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A Review of Sports Illustrated: The College Football Book

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Sports Illustrated has had a tough time of things in the last twenty or so years. The sharp cost increases and dwindling profits of the magazine business, the rise of the internet, ESPN's encroachment on markets they once dominated, and the general decrease in the turnover of the news cycle in cable-driven media have all been working against the sports weekly, and they've made quite a few shifts in response. One of those was to focus on the Illustrated portion of their title, and emphasize their photography prowess; the front of the magazine is now devoted to two-page spreads of the week's events, they give their galleries prominent positions on their website, and are generally slowly morphing into the sports equivalent of Life Magazine. 

I have no idea if this is working (it didn't for Life) but it does lend itself nicely to the coffee table trade. SI has now produced five such books, with full-page photographs interspersed with articles culled from their archives on various topics, and were nice enough to send me an advance copy of the latest, The College Football Book, to review.

The book works best when it artfully sets up the photographs and gets out of the way, contrasting tight portraits of Frank Kinard (1937) with Hugh Green (1980) on opposite pages or the clean cut Ohio State fans of 1957 with the Berkeley Bears crowd tearing down the goalposts in 2002. The editors have a wealth of material to choose from, much from before the advent of SI, and have chosen well, with lots of full bleed two pages spreads that just fascinate. The book is also not beholden to the big names - one of the best photos comes from a 2006 Bates-Colby matchup. (Those are, er, schools, not players.)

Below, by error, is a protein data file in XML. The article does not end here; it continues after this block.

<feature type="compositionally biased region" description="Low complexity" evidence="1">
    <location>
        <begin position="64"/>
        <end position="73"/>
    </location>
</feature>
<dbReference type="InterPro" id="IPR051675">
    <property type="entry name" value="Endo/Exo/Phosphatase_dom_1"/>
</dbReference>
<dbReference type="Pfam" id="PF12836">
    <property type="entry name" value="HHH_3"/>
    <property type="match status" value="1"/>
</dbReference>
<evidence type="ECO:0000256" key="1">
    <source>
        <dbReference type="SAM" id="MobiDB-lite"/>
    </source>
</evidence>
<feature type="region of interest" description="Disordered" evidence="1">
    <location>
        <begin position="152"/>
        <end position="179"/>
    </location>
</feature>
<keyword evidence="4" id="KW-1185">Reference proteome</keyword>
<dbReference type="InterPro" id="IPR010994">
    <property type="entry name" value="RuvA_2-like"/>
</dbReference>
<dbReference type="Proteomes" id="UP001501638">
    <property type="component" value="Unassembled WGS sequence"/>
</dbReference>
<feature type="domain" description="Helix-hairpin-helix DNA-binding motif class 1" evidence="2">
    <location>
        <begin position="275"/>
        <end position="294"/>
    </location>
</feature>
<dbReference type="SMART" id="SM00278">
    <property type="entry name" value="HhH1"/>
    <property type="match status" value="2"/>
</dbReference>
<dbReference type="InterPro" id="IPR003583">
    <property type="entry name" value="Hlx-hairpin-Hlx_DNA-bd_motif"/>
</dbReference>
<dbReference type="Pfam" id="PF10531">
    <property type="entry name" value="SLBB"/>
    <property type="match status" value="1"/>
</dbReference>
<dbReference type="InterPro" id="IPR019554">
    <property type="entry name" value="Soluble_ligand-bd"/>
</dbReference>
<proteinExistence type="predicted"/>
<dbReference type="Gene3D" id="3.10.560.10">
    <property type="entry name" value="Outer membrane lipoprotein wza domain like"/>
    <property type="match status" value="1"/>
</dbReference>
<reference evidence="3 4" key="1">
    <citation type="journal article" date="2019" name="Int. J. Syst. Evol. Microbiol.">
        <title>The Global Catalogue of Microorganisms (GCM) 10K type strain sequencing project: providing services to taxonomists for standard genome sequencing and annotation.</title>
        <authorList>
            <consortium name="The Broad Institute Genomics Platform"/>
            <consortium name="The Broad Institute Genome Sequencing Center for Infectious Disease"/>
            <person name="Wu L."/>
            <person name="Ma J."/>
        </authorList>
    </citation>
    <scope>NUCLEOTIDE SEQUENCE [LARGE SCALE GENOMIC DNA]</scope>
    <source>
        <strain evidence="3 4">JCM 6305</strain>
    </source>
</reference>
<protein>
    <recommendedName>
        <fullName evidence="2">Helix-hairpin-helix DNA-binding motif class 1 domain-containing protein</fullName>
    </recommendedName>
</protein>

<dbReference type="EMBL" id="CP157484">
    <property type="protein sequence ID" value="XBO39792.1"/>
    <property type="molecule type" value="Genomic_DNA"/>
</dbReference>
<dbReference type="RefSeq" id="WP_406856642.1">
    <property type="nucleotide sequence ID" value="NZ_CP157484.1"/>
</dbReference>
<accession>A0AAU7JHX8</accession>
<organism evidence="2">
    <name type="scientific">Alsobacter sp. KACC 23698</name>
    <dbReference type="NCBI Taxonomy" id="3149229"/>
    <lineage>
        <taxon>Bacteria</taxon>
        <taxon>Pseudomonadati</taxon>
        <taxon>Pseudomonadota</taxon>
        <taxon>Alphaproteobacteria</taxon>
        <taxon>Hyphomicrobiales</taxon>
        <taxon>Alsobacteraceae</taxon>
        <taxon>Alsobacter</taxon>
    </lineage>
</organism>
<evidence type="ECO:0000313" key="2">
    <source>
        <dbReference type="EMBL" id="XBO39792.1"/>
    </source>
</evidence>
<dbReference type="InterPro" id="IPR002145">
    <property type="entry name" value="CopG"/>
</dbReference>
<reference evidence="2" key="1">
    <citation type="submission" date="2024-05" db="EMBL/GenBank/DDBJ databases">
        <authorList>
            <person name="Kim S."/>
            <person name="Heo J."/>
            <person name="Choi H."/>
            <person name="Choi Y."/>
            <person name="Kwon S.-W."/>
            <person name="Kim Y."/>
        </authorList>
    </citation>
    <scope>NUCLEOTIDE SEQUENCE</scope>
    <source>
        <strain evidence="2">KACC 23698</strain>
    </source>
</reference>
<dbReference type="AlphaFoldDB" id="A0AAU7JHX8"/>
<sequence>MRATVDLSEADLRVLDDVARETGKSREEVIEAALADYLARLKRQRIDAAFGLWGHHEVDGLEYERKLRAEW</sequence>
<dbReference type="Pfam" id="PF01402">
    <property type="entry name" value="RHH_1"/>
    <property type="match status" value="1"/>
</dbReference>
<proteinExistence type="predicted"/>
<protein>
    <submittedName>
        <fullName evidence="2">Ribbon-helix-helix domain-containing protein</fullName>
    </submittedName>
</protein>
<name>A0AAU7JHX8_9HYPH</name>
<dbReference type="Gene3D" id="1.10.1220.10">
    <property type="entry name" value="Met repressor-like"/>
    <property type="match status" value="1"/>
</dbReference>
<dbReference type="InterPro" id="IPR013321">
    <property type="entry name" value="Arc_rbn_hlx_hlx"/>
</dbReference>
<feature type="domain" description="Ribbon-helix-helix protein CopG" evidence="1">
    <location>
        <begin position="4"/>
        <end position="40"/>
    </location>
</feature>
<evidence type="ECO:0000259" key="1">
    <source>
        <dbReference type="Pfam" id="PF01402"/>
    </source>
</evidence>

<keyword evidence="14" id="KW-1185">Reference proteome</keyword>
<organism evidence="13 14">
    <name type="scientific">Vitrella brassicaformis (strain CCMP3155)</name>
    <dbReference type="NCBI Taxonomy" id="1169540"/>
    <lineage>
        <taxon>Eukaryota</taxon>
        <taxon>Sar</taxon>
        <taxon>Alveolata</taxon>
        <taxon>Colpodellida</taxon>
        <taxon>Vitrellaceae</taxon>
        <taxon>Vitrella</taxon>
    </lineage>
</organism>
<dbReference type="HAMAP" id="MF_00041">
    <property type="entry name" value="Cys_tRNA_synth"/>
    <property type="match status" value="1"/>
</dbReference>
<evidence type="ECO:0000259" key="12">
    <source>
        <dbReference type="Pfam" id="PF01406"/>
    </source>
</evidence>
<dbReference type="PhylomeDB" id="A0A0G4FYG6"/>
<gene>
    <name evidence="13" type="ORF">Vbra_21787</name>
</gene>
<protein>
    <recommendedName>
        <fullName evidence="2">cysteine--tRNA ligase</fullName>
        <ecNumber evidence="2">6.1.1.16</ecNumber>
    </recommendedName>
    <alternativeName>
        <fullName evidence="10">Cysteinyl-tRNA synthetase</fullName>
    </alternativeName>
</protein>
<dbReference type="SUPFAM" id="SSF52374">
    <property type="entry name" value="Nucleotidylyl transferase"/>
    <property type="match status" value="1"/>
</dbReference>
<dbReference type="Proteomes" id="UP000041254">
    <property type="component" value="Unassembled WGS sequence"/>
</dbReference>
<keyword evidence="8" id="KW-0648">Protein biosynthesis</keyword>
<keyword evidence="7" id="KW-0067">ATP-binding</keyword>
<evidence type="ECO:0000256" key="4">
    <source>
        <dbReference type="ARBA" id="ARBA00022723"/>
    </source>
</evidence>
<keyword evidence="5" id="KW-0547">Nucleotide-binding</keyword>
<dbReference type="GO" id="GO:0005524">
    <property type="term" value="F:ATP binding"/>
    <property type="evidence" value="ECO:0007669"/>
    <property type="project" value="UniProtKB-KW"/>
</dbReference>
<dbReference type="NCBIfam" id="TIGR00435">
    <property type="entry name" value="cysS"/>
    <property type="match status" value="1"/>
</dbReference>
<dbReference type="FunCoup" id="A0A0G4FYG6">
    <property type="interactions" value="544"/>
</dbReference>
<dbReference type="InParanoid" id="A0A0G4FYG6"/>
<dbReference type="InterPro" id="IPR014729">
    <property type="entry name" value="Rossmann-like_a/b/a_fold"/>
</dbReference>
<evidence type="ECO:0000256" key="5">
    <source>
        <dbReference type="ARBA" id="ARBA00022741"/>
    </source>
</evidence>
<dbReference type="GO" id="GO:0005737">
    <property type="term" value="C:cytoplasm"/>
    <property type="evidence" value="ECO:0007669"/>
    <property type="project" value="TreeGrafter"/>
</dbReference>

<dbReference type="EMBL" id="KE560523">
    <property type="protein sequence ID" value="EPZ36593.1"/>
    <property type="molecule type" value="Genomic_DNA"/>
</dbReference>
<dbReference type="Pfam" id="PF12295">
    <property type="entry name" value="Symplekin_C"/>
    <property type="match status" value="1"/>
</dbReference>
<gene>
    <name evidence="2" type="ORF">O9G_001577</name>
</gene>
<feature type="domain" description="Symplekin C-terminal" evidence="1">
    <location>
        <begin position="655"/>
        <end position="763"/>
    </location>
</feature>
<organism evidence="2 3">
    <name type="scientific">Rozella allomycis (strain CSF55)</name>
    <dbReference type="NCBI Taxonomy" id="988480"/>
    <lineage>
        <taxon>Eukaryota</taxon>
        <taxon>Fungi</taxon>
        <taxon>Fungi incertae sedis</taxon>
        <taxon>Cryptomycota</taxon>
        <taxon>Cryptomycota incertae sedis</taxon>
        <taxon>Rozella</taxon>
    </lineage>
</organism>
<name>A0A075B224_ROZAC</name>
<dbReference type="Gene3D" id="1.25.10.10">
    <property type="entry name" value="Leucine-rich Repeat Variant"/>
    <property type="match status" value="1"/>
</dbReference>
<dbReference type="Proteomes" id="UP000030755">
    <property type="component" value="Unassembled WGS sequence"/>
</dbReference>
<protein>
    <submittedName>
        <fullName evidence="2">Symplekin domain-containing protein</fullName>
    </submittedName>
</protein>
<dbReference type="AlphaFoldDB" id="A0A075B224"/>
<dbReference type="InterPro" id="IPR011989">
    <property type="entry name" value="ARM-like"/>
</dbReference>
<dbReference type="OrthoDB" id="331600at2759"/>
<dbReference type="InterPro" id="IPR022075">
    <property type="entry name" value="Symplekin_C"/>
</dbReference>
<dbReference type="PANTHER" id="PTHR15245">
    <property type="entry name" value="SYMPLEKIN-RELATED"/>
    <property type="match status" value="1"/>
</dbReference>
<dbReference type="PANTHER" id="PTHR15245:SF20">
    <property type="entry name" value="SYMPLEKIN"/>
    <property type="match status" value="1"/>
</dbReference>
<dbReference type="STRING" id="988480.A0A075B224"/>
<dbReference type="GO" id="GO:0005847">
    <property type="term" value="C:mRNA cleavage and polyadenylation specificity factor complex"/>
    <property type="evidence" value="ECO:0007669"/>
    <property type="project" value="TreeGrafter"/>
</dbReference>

The articles are here to serve the images, edited down to a single page or less and typically focused on a coach (Hayes, Bryant, Rockne, Robinson, Spurrier, Paterno, Hayes, Madigan) or player (Johnny Rodgers, Dick Butkus, Ernie Davis, Tony Dorsett, Charlie Justice, Lavar Arrington, O.J. Simpson, Doc Blanchard and Glenn Davis, Archie Griffin, Randy Moss, Doug Flutie, Herschel Walker, Archie Manning, Vince Young, Jerry LeVias, Ricky Williams) and written for the most part contemporaneously. Rick Telander pens the introduction, the only new and complete piece in the book. I'd have preferred the texts reproduced in full, at the expense of the weakest part of the book, the interspersed decade summaries, four pages apiece and laid out identically. Only the program cover reproductions are of any interest (Lehigh in the '60's had a wonderful spoof Lehighboy cartoon, and in the '40's everyone was strangely patriotic) but the other three pages are almanac listings of the mythical champions, uninteresting all-decade teams, and godawful factoids on campus apparel, presidential quotes and other out of place minutia. It's almost as if they didn't trust the art to captivate, which it surely does.

WIth UNC's football history, the Heels were bound to be lightly represented. In addition to the Choo Choo Justice page, Lawrence Taylor appears in C.F. Payne caricature on the gatefold Alltime College All-Stars page, and there's a great photo of Deunta Williams in mid-air and headed earthward headfirst in Kenan. (In fact, UNC is more prevalent behind the scenes - a couple of the profiles are written by UNC alum S.L. Price.) But you don't buy this sort of book for partisan reasons; it's to idly flip through on fall Saturdays, and in that regard it's an unqualified success. This kind of book kind of defies review, as you already know if this is the sort of thing for you within fifteen seconds of seeing it in a bookstore. It's a great photographic testament to college football, and if that's of interest to you, by all means, pick it up.